Please see #1. I touched a bit on motivation there. I’ll tell you right now: If you are not motivated, medicine will be torture. This isn’t exactly unicorns and pixie dust. It’s chromatography and PCR. You’ve got to get through it. Look, I’m only 22, but I’ve learned that a large part of being an adult is doing what you don’t want to do. It’s a fact of life. Of course to alleviate this, it’d be best to find some motivation. I’ll list a few, I know you guys like lists:

  • I want to be rich.
  • I honestly would like to help people.
  • I don’t want to be poor.
  • I honestly don’t want people to be hurt.

Those of just samples of course, and they are two of the exact same concepts, sure, but again, you get the point. The point of a motivation is that it make you move. Meaning someone else’s motivation probably won’t work for you. Your motivation may not be the same as your Dr. Father. You need to make it your own, whatever it is, and it needs to be a good one.

7. You should know how to balance your life’s other passions around medicine. I mean, obviously.

Let me start out first by saying that you absolutely cannot get by without studying. Let me start out secondly by saying that you absolutely cannot get by without studying. So as you develop your schedule (yes, you need to make a schedule) make sure studying is the first block you put in your iCal or whatever. Thirdly, put EVERYTHING in your schedule. Now, when I say everything, I mean every activity. Mine looks a little like this:

7am: Prayer/Devotion/Stretching/Yoga

9am-5pm: Work*

6pm-10: Studying*

*Sprinkle in some fun throughout.

The key to true balance is to first get accurate documentation of what you have to do. Scheduling keeps you aware. A checklist keeps you on task. Use these tools. The second key is to make sure you stick to it. Obviously. How good is a schedule that you don’t adhere to? How much value does a checklist have if you don’t complete the tasks on the list? Thirdly, it can save you from burning out. Life is about moderation and too much of just about anything can be a bad thing. Balanced, moderate amounts of activities, foods, and endeavors make for a happy life.

8. The MCAT is your salvation or your damnation. You choose.

Ahh the MCAT. It’s a beast. It’s a problem. It’s your best friend. Hear me, the MCAT is a necessary evil. Why not spin it to your favor? I have sparingly covered what a bad GPA can do to your grandma, let alone your morale. But all is not lost. “The MCAN…”, as my friend calls it, “…is the great equalizer!” He’s absolutely right. If school has been an ongoing struggle, first understand that you’re not the first Biology student to get a C. Or even a D. You’re not the first doctor to completely bomb on the MCAT. I don’t want to get too philosophical, but a lot of who YOU are, and I’m talking about character now, is developed and defined by how you respond to challenges, especially failure. The MCAT is The Great Hope. Let it be your Saving Grace. Man that was a lot of references. Look, use the MCAT, it’s the calvary.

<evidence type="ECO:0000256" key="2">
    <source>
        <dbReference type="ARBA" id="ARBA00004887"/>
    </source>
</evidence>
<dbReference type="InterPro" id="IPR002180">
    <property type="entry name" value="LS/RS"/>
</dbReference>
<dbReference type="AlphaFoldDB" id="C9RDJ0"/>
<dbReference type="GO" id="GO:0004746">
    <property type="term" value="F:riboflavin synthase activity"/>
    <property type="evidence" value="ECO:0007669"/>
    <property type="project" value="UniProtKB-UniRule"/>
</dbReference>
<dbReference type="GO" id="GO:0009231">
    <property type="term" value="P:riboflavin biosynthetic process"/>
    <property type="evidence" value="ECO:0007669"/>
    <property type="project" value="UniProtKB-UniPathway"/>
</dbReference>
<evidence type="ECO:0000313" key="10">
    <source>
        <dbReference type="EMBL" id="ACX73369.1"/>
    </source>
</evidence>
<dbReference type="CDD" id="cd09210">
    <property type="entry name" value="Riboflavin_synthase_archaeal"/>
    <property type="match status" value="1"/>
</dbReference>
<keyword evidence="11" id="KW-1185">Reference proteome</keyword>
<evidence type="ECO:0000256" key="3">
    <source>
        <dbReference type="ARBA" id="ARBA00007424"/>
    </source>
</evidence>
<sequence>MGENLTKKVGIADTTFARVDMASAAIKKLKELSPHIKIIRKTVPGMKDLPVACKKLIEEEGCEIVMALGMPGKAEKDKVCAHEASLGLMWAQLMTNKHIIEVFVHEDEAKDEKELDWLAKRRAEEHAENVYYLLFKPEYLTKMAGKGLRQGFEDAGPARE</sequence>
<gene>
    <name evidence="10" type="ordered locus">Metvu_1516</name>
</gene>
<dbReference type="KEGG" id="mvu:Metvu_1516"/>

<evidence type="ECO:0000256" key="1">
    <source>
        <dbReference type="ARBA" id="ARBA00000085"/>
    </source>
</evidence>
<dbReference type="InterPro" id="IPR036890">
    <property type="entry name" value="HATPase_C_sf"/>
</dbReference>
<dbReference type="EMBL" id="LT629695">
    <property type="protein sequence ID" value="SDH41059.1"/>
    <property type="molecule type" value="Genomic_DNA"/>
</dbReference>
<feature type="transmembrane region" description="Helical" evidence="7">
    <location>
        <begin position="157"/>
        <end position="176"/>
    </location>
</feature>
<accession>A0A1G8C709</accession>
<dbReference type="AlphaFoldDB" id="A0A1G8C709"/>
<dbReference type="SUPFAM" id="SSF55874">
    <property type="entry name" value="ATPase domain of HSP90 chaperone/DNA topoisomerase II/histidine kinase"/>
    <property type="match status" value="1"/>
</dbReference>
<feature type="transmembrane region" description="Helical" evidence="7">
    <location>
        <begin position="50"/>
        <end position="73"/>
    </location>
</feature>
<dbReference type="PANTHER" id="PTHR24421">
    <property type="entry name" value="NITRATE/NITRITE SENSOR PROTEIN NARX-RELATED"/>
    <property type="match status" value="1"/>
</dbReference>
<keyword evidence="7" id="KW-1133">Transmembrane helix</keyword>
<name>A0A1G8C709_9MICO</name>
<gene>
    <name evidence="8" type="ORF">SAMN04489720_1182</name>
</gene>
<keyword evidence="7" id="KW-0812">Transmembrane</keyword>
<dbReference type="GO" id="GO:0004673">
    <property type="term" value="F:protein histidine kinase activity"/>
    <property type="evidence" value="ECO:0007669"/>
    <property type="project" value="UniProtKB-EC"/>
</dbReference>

9. Perseverance is your best and closest friend.

If anyone asked me what was the point of all these words, (And I guarantee at least one of my friends will) I would tell you, “It’s #8.” Perseverance is the greatest asset that honestly any person can have, not just a pre-med student. I’ve said it before and I’ll say it again, DO. NOT. GIVE. UP. Just don’t. This thing is tough, but it is doable. The journey to the medical field is a marathon. Find a good pace and stick with it. You’ll get to the finish line.

10. This field will pay off.

Many will say that money is not the key to happiness, that happiness is something that can’t exactly be bought. And though I believe that true happiness can be attained whether you are rich or poor, I’d assert that money can surely aid in the process of finding happiness. I mean we all strive for monetary success for a reason. Medicine can provide the happiness that can come from the lack of stress due to every bill being paid for. Medicine can put a smile on your face when you son wants a stupid $40 Transformer Lego Set and you can actually purchase with little to no worry. Listen, I am a college student. If I have 56 problems, 49 of them are because I need more money. I don’t want to live this life if I can help it. Medicine can help it. Part of my personal fulfillment is being able to provide for myself, my family, and anyone else that I may come in contact with. Money will greatly assist me in that personal goal. Another simple concept to consider is that money provides options. Money can fuel other passions that you may have. Money is great. That’s what I’m trying to say. So don’t even defend yourself on why you want to be rich, I just did that on your behalf. Show them this. You’re welcome. TC mark